Labour market information

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Italy - National Level

Short overview of the labour market


The Italian labour market differs widely between the regions, with industrial activity mostly concentrated in the north, with the southern regions dedicated mainly to agriculture and tourism.

The Italian population is declining significantly, with a negative natural balance of -214 262 at 31 December 2019, mitigated mostly by the migratory flows of recent years.

As at 31 December 2019, the Italian population stood at over 60 million (60 244 639). Population density is highest in the following regions: Lombardy, Lazio, Veneto and Liguria.

Between 2020 and 2024, the Italian economic system will have to replace more than 2.5 million people currently in work, as they reach retirement age or for other reasons. This figure, coupled with the expected increases (or decreases) in employment based on possible annual GDP trends, will result in a total employment need of between 1.9 and 2.7 million workers.

This is illustrated by the results of the latest update (July 2020) of the employment needs forecasting model developed under the Excelsior Information System by Unioncamere. The model is based on two possible scenarios according to whether the economy expands or contracts: under scenario A (baseline scenario), in the 5-year period 2020-2024, economic growth could generate an increase of 179 000 people in work compared to 2019, with highly uneven distribution across the various sectors; under scenario B (adverse scenario), the number of people in work would fall by about 556 000 people by the end of the 5-year period.

The two scenarios are based on the GDP estimates published in the Italian government’s Economic and Financial Document (DEF 2020): scenario A assumes a fall in real GDP of 8 % in 2020 and a partial recovery of 4.7 % in 2021, while scenario B assumes a GDP fall of -10.6 % in 2020, with +2.3 % recovery in 2021.

A climate of uncertainty due to the Covid-19 pandemic permeates the autumn of 2020, with 789 000 recruitments planned by enterprises over the 3-month period August-October, down -25.5 % year-on-year.

The contraction might be due to the businesses’ lack of operating liquidity. Almost 780 000 businesses (58.4 % of the total) expect to experience problems in the next 6 months, against slightly under 565 000 expecting an improvement in their financial situation. The slump in demand triggered by the Covid-19 pandemic and the uncertainty about when a recovery is likely to happen, heightened by the widespread disruption in global markets, make many companies fear that they will not be able to generate the necessary cash flow to ensure normal business operations.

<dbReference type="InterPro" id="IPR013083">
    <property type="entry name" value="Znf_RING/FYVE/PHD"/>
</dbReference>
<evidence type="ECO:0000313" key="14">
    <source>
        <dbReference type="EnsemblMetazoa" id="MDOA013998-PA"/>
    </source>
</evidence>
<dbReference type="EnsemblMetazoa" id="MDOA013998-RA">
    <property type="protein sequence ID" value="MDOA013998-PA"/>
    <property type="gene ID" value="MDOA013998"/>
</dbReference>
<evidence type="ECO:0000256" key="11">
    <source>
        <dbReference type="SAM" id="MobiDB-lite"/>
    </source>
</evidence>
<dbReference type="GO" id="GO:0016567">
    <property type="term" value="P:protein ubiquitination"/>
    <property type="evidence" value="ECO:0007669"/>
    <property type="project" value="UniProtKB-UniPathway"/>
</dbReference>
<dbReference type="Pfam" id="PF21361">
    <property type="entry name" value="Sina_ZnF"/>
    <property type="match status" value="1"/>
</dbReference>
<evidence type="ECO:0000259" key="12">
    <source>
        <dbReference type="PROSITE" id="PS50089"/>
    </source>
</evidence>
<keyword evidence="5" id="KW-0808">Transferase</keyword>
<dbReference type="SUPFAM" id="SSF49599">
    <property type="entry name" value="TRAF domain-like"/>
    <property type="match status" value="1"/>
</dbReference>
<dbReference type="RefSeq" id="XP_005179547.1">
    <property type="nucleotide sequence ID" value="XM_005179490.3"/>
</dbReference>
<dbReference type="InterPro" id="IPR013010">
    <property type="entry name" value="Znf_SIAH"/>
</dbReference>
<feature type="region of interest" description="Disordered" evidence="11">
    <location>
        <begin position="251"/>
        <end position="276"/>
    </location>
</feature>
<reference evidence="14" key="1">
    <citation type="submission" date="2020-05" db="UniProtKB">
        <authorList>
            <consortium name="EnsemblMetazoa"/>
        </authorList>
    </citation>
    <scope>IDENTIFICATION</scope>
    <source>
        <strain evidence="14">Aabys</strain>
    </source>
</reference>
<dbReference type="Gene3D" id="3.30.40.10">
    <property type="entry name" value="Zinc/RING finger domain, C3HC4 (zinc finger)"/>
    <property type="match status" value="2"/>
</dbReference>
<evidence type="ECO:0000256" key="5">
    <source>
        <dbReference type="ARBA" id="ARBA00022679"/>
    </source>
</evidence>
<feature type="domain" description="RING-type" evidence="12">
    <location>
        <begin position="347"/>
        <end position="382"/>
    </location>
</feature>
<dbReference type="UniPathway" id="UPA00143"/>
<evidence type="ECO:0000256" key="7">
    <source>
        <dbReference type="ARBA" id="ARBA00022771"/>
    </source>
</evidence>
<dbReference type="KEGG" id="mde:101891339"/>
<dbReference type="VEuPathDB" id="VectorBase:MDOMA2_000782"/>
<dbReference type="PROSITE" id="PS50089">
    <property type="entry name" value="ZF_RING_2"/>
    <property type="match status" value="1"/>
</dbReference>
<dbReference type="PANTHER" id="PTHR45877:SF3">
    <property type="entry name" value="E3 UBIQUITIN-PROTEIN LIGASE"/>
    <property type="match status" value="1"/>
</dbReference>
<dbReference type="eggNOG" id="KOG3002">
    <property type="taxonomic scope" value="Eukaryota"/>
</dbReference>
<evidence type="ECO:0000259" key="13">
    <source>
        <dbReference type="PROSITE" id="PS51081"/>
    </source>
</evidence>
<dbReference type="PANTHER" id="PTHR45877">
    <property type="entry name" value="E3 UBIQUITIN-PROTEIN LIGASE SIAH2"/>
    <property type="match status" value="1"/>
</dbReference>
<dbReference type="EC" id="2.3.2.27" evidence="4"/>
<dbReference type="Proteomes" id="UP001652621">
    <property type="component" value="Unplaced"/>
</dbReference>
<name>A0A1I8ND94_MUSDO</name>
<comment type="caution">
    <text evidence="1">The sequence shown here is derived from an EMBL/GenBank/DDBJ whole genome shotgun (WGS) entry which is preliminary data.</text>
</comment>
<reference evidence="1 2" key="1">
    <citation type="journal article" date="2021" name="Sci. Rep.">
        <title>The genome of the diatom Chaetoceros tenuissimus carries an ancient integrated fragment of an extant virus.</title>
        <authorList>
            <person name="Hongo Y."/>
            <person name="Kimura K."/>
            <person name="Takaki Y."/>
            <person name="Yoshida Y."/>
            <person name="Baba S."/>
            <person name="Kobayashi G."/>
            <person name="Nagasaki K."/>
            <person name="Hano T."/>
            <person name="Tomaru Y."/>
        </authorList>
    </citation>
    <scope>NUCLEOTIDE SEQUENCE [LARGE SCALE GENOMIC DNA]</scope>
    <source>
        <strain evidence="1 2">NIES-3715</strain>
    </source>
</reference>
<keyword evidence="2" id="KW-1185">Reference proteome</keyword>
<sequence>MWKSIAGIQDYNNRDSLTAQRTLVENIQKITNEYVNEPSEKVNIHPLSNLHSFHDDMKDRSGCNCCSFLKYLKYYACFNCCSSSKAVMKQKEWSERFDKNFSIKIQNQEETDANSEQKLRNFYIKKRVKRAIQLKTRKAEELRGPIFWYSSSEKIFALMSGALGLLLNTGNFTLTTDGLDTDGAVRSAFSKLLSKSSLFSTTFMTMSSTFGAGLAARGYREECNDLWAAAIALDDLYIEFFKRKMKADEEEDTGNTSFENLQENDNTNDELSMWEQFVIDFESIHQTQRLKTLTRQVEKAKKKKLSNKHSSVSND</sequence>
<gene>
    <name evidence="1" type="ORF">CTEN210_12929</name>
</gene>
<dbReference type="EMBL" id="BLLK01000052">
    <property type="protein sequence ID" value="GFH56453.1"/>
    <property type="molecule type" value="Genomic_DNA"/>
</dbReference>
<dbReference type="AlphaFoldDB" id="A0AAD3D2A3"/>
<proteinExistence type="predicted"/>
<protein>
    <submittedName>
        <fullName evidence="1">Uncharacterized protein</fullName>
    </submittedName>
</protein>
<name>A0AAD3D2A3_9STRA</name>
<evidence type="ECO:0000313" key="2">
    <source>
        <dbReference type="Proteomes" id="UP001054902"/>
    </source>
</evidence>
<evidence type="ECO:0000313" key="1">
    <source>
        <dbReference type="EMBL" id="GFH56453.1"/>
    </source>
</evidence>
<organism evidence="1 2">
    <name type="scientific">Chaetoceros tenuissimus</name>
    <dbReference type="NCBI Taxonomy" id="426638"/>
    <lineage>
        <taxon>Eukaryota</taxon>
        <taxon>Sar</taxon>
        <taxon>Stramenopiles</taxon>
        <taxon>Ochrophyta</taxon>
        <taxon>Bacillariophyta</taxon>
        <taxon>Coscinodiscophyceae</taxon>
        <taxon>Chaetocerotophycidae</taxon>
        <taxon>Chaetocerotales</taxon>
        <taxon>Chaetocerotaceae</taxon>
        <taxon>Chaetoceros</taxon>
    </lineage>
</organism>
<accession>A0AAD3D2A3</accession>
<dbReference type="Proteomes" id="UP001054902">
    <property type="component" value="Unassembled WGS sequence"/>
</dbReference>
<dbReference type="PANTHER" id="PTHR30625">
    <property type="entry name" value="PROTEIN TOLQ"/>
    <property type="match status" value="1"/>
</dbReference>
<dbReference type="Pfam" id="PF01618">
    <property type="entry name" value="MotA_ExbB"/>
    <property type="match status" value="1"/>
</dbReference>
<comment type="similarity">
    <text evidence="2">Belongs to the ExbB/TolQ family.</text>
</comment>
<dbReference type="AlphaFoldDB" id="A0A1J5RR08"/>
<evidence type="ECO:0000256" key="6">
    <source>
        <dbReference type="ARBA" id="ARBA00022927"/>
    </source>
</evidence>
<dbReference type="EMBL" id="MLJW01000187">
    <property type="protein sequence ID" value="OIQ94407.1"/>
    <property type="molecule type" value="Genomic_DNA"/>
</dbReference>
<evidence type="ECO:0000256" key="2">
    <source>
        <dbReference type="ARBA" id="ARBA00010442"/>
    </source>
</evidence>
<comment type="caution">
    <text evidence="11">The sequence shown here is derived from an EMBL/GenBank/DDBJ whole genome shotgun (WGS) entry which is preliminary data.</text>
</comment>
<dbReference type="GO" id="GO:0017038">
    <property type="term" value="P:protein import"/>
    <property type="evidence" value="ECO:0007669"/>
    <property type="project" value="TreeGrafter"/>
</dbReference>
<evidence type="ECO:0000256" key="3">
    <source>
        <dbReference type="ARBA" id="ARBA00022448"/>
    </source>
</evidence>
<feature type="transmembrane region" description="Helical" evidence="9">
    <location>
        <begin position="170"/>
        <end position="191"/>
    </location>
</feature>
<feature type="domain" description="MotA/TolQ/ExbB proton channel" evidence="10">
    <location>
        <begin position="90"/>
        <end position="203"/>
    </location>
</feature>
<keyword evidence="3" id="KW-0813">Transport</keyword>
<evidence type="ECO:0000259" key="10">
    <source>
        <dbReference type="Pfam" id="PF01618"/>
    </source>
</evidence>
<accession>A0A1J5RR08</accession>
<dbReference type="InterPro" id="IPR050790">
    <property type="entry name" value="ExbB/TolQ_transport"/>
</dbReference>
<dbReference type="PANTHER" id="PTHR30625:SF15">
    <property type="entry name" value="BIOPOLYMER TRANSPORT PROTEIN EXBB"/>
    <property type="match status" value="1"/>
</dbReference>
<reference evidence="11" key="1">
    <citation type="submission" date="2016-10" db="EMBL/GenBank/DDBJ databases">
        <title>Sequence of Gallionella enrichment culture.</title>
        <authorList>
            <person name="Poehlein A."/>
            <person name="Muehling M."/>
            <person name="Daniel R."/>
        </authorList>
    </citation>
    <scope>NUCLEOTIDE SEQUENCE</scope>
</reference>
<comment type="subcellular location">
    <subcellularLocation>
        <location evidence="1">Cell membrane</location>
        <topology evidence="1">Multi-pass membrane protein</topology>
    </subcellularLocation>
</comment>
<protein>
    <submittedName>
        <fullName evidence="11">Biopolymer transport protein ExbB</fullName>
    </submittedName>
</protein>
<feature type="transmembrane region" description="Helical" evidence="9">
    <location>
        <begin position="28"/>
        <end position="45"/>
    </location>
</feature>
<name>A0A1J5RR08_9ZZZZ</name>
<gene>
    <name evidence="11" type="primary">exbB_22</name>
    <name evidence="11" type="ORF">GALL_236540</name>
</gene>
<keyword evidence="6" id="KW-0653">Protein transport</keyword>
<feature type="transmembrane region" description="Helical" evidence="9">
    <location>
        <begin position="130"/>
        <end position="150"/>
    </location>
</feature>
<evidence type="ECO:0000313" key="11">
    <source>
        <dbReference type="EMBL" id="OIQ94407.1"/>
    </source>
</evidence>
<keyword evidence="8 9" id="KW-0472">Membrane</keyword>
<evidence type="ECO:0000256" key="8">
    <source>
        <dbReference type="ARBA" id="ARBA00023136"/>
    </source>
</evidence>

Micro enterprises (with one to nine employees) have been those worst hit, with 60.4 % reporting insufficient liquidity levels, a situation that significantly improves the larger the company is, with a figure of 44.0 % reported in businesses with more than 250 employees. 

The catering industry and services linked to tourism are the worst-hit sectors, with important business segments, such as those linked to foreign tourism in heritage cities, showing only very small signs of recovery. Other personal services (which also include recreational, cultural and sports activities) and private education and training are also experiencing a severe contraction.

In the manufacturing industry, the fashion industry has been the worst hit by the lockdown, followed by the wood and furniture and paper industries. 

Seasonal work and agriculture

The Covid-19 emergency and the resulting border closures have particularly affected seasonal work and the agricultural sector, which have undergone a severe crisis. In order to mitigate the situation, Law No 27 of 24 April 2020 extended to 31 August 2020 all the residence permits for seasonal workers expiring between 31 January 2020 and 31 July 2020.

Subsequently, Decree-Law No 34 of 19 May 2020 (‘Relaunch Decree’) confirmed and extended eligibility for the allowance of EUR 600 (introduced in April) to other categories of workers whose activity or employment relationship had been terminated, reduced or suspended. In particular, the Decree introduced support schemes for seasonal and agricultural workers.

Unioncamere – ANPAL, Excelsior information system: press releases of 21 and 25 August 2020


Text last edited on: 11/2020

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